I thought I was too good for corner-back, now I know how hard it is, admits Hickey
Treaty defender is hungry to teach the Rebels a lesson
Seamus Hickey has been lurking across the border in enemy territory this week.
He only got the job – a design engineer for surgical cutting implements – with Strkyer, in Carrigtwohill, five weeks ago.
"Yeah, I finally stopped studying, after a decade of it," he grins, insisting his new workplace is such a multicultural spot he's rarely recognised as the Limerick hurler who has come full circle this summer. He's headed back to the crumbling edifice of Pairc Ui Chaoimh tomorrow for the first time since a Munster minor final in 2005.
Nine years ago Limerick's teen tyros included Richie McCarthy, Tom Condon, Gavin O'Mahony and James and Michael Ryan.
He recalls marking Pa Cronin and that they lost heavily but still made it to the All-Ireland final, which they lost to Galway in a seminal summer in their careers.
Since then there have been dramatic highs and lows: from the All-Ireland senior final in 2007 to the 2010 player boycott.
As recently as 2012, Hickey missed an entire league campaign while doing a PhD in New Jersey. Not long after his return he broke his arm in a club game. Even last year's odyssey to Munster glory ended with the agony of a cruciate injury in the All-Ireland semi-final.
In typical Hickey form he deliberately returned to squad training in the new year, doing his own work on the sideline.
"To parachute into the panel around championship time was something I didn't want to do," he said. "I was involved while the league was progressing, just to be there for the camaraderie."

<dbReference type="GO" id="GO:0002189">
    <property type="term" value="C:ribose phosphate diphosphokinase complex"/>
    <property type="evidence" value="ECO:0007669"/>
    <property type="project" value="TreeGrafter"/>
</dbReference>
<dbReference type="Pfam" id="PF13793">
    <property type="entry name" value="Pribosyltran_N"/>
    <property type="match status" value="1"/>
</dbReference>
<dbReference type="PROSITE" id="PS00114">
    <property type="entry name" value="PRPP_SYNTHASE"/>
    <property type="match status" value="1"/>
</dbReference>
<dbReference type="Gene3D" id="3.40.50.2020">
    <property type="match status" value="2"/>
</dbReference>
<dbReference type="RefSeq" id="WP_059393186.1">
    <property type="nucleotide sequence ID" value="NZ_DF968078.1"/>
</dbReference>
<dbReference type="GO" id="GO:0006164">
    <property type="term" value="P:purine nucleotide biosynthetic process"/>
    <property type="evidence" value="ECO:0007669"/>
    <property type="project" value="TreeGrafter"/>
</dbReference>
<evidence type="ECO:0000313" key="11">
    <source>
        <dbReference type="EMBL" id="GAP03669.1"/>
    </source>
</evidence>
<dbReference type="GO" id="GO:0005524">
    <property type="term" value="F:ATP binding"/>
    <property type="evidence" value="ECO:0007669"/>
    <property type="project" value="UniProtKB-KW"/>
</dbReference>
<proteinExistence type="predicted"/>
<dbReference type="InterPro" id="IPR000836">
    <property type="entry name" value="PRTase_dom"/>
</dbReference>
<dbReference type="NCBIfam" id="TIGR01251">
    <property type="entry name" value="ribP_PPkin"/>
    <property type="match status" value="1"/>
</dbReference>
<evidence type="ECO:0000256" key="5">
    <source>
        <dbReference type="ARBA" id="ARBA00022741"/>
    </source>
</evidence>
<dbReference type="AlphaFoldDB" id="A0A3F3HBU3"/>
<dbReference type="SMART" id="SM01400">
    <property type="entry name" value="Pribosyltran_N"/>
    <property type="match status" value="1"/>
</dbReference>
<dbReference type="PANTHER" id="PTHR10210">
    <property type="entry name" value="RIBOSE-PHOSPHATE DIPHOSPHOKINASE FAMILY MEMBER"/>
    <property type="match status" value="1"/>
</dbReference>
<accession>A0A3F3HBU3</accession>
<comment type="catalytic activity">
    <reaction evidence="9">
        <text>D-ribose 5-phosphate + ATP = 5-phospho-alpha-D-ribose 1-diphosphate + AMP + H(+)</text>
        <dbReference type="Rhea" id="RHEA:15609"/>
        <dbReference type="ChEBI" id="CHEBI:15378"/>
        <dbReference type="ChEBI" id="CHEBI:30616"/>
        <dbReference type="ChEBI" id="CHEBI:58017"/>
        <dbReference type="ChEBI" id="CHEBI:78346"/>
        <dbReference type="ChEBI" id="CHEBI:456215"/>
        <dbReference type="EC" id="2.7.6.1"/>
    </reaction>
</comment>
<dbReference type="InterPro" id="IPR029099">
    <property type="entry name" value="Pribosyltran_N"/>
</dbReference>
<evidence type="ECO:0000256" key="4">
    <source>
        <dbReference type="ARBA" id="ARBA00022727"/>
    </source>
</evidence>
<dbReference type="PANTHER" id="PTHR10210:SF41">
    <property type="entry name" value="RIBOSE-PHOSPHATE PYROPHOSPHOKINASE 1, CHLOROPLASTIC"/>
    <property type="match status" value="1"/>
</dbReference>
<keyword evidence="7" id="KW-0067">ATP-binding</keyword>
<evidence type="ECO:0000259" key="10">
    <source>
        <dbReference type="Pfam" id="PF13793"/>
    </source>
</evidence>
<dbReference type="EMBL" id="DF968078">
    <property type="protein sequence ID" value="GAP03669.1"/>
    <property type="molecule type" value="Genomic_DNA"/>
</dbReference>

Little wonder he was thrilled to make his comeback just seven and a half months after surgery in a challenge match in Charleville in late April.
Yes, it was against Cork, and was TJ Ryan's first day in sole charge after Donal O'Grady's departure.
"I came on at half-forward. TJ told me to run around sniffing for ball, just to get my touch and get my eye in. It was funny. I was as raw as a steak!" Hickey chuckles.
He didn't even recognise the man marking him, the Rebels' new centre-back Mark Ellis.
"He ran down the field and scored a point. He actually played well that day, I got him his place!" he jokes.
Behind the breezy personality is a whip-smart intelligence. Ryan has now returned him to corner-back, from where he won Young Hurler of the Year in 2007, yet Hickey railed against the position in his youth.
"I rebelled against the notion of being 'a hurler' at corner-back. Corner-back is for people like Tom Condon who can't hit the ball!" he quips. "Finesse players like me should be further up the field."
Now he loves the unforgiving clarity of it and the skill it demands.
"Your remit is simple, you know what you have to do. Your man is not to score. If he scores he has to earn every single score he gets and there's to be no goals conceded."
He cites men like Michael Kavanagh, Jackie Tyrrell and Brian Murphy, "top-class hurlers who everybody has respect for, not because they're stopping corner-backs, but because they can hurl".
He was wing-forward last year so his return to defence unseats a man – Stephen Walsh – who did a great job, yet Hickey's response speaks volumes about the Munster champions' often underestimated determination and focus.
"There's no room for me even to feel guilty about it. It's something that I wanted and I had to go for it," he says. "Was Stephen disappointed? Of course he was, absolutely! Had he done anything wrong? You could argue, no, he hadn't. The only thing that I had done right was I was there. That's the dynamic you have amongst a group of lads that are as close as we are.
"Stephen never for a second would begrudge me, nor for a second would I begrudge him. It's just the type of group we have."
That's the same steely approach he will bring to the Pairc tomorrow before the bulldozers move in.
Hickey may finally have chucked the books but he's still a student of the game and Cork's attacking addition since last year's final has not gone unnoticed.
"Yeah, I know plenty about Alan (Cadogan)," he says, singling out his performance against Waterford. "He had space to exploit his pace and a fearlessness too.
"He came on and didn't give a flying toss if he missed his first three balls because he knew he'd probably get his fourth.
"I've been very impressed with what I've seen."
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